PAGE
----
She's talking again about contraception and religious liberty. And in the process sets up a strawman argument.
Let's take a look. She sets up the strawman. First the frame:
Let's say you're a pacifist, and you belong to a pacifist religious organization. Maybe it's the Mennonite Central Committee, the Jewish Peace Fellowship, Pax Christi or any of numerous Quaker groups.And then the conflict:
Let's say your organization needs a new staffer and you hire me because I'm a perfect fit for the job and an all-around wonderful human being.There's two references in there of employees getting the weapons for free. She keeps going:
Imagine that at some point during my tenure with your organization, a right-wing president and Congress so advance the cause of a citizen militia, as it existed in the Founders' day, that a law is passed mandating employers to provide employees with free guns if the employees wish to have them.
And I do!
Unbeknownst to you, I feel strongly about the Second Amendment. I believe it's necessary to my personal safety and well-being to bear arms, but the weapons and ammunition I need to exercise this right can get quite expensive. It would be very helpful to my budget to get them for free.
There is much public controversy over this new legislation, of course, and you, my pacifist employer, are among its most outspoken opponents.There it is again. The employer buying birth control for the employee - not that the insurance company has to cover contraception in its health benefits.
"I have the right to own a weapon," I remind you, "and it's so fundamental a right that it should be part of the terms of my employment."
"But a central tenet of our organization is that using weapons is wrong," you say. "Buying you a weapon violates our doctrine and therefore our constitutional right to the free exercise of religion."
"But I have a constitutional right to bear arms."
"Yes, you do, but we should have no obligation to buy them for you."
Guns are property. Health care isn't. Her analogy fails right there.
Besides that, Dailey's argument falls flat because she's assuming that her strawman pacifist organization can deny such coverage.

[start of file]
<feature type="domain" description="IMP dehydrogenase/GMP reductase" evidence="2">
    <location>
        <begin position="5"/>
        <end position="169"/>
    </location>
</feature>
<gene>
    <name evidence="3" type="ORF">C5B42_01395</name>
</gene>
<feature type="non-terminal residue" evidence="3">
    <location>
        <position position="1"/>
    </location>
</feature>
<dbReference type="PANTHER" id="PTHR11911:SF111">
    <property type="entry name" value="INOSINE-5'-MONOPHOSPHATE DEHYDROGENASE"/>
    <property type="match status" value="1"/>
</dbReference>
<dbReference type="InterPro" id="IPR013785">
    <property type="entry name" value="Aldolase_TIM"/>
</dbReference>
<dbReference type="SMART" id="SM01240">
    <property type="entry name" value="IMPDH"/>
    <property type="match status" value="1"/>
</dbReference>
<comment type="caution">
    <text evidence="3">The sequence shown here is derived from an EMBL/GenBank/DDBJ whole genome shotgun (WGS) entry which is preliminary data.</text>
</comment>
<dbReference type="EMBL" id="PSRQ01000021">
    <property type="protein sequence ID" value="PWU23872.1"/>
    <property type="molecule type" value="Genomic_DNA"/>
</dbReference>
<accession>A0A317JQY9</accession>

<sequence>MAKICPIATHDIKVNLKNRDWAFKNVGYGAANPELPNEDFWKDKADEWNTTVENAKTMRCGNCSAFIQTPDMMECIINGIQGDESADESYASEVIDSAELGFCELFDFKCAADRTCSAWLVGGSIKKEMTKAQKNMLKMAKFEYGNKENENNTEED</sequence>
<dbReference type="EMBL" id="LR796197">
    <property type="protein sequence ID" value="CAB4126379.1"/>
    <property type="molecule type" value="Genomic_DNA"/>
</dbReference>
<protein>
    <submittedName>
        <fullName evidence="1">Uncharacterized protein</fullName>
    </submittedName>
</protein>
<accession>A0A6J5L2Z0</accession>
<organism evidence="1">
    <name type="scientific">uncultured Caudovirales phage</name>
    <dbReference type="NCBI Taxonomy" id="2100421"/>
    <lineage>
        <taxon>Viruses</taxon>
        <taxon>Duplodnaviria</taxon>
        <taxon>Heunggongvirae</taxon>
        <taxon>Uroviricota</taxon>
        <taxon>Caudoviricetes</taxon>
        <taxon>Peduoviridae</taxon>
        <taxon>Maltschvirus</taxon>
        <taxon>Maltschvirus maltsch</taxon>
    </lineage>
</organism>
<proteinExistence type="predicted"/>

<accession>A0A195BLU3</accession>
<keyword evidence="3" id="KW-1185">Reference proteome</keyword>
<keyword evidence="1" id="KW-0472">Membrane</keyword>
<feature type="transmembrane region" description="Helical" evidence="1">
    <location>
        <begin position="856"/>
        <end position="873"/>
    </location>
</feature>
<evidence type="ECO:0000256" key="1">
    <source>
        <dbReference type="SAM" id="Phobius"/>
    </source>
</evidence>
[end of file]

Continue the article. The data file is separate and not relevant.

But if it's the law, it can't. Religious conscience is no get out of jail free card. Who says?
Antonin Scalia and the US Supreme Court:
We have never held that an individual's religious beliefs [494 U.S. 872, 879] excuse him from compliance with an otherwise valid law prohibiting conduct that the State is free to regulate.And:
We first had occasion to assert that principle in Reynolds v. United States, 98 U.S. 145 (1879), where we rejected the claim that criminal laws against polygamy could not be constitutionally applied to those whose religion commanded the practice. "Laws," we said, "are made for the government of actions, and while they cannot interfere with mere religious belief and opinions, they may with practices. . . . Can a man excuse his practices to the contrary because of his religious belief? To permit this would be to make the professed doctrines of religious belief superior to the law of the land, and in effect to permit every citizen to become a law unto himself." Id., at 166-167.Better luck next time, Ruth Ann.
Subsequent decisions have consistently held that the right of free exercise does not relieve an individual of the obligation to comply with a "valid and neutral law of general applicability on the ground that the law proscribes (or prescribes) conduct that his religion prescribes (or proscribes)."